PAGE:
Through books, magazines, videos, movies, television and the Internet they have practically all of recorded human history at their fingertips yet they consider the study of the past irrelevant and useless. How, for example, can you expect the new generation to appreciate the importance and eventual consequences of a more than 60 year old conflict when they themselves have little inkling and no more than a superficial understanding of the bitter lessons of the Marcos martial law years and the spirit of renewal and peaceful change that gave birth to the EDSA People Power Revolt of 1986, events which occurred less than three decades ago.

If there is something that a sound grasp and sense of history gives us, it is the realization that most, if not all, of the successes as well as the failures of man today in his search for universal peace, happiness and prosperity have their echoes in his recorded past. He who tempers his view of the present and the future with a deep appreciation for the hard lessons of thousands of years of recorded human experience takes advantage of the accumulated wisdom of past generations. He who stands on the shoulders of those who have come before him can seldom be wrong.

To understand the present and accurately discern the future, we must look towards the lessons of the past. This is something that the next generation must realize and take to heart. History is not only as a dry record or chronology of facts and events. It is also, on a more personal and intimate level, a record of the life experiences, the fascinating life stories of the countless individuals who have come before us, many of whom were ordinary men and women, mere mortals just like us, living through momentous, interesting and sometimes dangerous times, all seeking and fighting, even dying, for what they thought was good and right for the world.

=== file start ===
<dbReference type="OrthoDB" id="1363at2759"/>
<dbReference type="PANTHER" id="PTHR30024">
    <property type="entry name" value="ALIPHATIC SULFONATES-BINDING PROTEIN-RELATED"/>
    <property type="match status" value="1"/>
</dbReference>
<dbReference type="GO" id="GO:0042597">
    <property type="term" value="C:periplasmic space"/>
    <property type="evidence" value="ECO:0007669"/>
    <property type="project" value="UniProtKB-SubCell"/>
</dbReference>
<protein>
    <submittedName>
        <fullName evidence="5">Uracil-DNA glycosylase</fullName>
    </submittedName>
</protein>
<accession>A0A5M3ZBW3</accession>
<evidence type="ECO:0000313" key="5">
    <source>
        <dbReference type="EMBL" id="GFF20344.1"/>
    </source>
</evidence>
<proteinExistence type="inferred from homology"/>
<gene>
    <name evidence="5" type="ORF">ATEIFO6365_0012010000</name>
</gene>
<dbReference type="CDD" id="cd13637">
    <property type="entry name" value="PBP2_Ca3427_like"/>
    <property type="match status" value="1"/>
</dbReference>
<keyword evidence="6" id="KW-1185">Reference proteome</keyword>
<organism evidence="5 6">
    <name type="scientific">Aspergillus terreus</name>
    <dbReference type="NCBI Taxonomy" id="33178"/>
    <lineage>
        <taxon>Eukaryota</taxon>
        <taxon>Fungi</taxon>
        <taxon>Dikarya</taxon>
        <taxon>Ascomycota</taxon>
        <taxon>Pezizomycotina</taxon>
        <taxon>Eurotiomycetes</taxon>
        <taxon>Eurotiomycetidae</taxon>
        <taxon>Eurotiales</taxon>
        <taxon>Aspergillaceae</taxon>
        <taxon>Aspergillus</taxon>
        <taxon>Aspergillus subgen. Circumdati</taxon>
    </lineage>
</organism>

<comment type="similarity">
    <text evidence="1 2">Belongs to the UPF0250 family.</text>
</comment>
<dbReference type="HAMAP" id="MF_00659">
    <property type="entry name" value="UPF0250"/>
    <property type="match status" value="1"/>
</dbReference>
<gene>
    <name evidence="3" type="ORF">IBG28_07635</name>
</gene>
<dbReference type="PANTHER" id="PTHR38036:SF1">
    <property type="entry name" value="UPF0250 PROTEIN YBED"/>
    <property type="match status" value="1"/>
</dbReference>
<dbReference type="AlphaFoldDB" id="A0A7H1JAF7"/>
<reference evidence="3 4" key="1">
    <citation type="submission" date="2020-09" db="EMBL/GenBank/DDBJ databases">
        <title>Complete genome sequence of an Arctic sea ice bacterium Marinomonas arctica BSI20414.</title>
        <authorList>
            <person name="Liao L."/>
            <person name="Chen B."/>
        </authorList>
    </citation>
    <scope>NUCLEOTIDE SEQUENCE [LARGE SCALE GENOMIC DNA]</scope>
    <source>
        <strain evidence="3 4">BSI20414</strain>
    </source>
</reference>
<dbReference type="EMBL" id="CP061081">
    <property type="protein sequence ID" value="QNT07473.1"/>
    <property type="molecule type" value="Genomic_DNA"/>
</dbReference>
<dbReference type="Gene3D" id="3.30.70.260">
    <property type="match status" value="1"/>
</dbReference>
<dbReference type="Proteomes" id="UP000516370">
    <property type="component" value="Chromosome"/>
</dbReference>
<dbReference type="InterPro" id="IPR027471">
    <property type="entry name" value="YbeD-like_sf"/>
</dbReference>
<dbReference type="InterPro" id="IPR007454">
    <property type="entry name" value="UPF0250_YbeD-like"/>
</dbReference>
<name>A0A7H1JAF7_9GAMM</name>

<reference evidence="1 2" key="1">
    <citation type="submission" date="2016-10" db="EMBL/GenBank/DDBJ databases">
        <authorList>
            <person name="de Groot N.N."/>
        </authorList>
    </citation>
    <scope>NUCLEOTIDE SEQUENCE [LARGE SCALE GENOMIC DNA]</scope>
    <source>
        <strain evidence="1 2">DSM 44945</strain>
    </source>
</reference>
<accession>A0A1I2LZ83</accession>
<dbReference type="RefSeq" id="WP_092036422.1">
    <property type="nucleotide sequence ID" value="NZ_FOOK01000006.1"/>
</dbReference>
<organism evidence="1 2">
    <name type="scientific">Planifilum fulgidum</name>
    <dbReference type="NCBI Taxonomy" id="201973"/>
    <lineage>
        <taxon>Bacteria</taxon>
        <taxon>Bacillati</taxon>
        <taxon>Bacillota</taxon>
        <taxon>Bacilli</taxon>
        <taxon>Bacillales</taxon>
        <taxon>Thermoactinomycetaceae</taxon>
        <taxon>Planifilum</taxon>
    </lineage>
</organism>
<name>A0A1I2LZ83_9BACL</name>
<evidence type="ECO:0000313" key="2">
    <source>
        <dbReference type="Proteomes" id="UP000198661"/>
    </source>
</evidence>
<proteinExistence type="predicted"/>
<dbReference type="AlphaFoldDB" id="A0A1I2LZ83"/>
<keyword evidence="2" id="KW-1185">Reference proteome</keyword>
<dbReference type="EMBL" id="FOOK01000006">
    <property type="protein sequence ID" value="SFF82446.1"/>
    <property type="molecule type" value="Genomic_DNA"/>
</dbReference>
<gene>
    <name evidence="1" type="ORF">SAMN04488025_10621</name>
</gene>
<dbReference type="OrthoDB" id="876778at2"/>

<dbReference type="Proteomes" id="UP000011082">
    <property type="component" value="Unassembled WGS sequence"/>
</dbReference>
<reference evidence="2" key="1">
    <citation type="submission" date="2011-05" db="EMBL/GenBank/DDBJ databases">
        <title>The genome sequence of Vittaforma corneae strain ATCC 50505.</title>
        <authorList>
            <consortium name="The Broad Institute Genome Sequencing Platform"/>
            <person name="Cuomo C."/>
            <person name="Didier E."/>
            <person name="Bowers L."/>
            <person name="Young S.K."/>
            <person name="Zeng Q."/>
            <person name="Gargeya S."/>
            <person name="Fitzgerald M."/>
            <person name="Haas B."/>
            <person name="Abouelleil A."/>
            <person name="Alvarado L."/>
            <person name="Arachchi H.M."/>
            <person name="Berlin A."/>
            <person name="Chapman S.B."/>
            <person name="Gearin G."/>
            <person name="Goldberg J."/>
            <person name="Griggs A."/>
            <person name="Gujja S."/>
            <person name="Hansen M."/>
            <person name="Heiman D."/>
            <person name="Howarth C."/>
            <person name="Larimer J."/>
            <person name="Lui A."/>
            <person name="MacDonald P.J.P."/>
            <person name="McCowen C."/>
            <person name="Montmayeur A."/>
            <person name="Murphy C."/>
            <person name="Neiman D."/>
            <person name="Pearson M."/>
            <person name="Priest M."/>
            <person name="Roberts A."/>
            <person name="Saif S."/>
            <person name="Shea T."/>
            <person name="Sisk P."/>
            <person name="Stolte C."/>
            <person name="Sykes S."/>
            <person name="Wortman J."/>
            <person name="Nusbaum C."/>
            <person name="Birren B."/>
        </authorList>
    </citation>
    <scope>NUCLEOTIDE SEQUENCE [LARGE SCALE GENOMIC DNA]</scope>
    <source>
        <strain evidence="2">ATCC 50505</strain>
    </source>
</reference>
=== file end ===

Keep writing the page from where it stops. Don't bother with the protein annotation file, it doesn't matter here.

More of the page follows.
World War II was a global conflagration that changed the world forever. It took place more than sixty years ago but its effects and repercussions are still being felt today. This is why television presentations like Band of Brothers and The Pacific, and films like the 1981 classic, Das Boot (The Boat), which tells the story of World War II's battles for control of the North Atlantic sea lanes from the viewpoint and perspective of the crew of a German U-boat, are a must see. They make us experience and relive those turbulent years through the eyes of those who were caught in the cataclysm of the war.

They are essentially stories of how war (in the words of Spielberg) not only results in the "corruption of the human spirit" but, more importantly, documents how men traumatized by conflict and violence remain resilient and ultimately unbroken and are able to pick up the pieces of their shattered lives and continue living when all the fighting is over.

There will probably be no movies or big-budgeted television programs about how ordinary Filipinos like my grandfather lived through and survived the World War II and the Pacific War. It would be nice if something like that would ever come to be. After all, as the producers of The Pacific had emphasized so many times in interviews, "truth is often better than fiction" and the best stories that ever came out of the was were the ones that really happened and involved ordinary men and women just trying to survive with dignity and honor in a world torn by the madness of war and seemingly poised on the edge of destruction.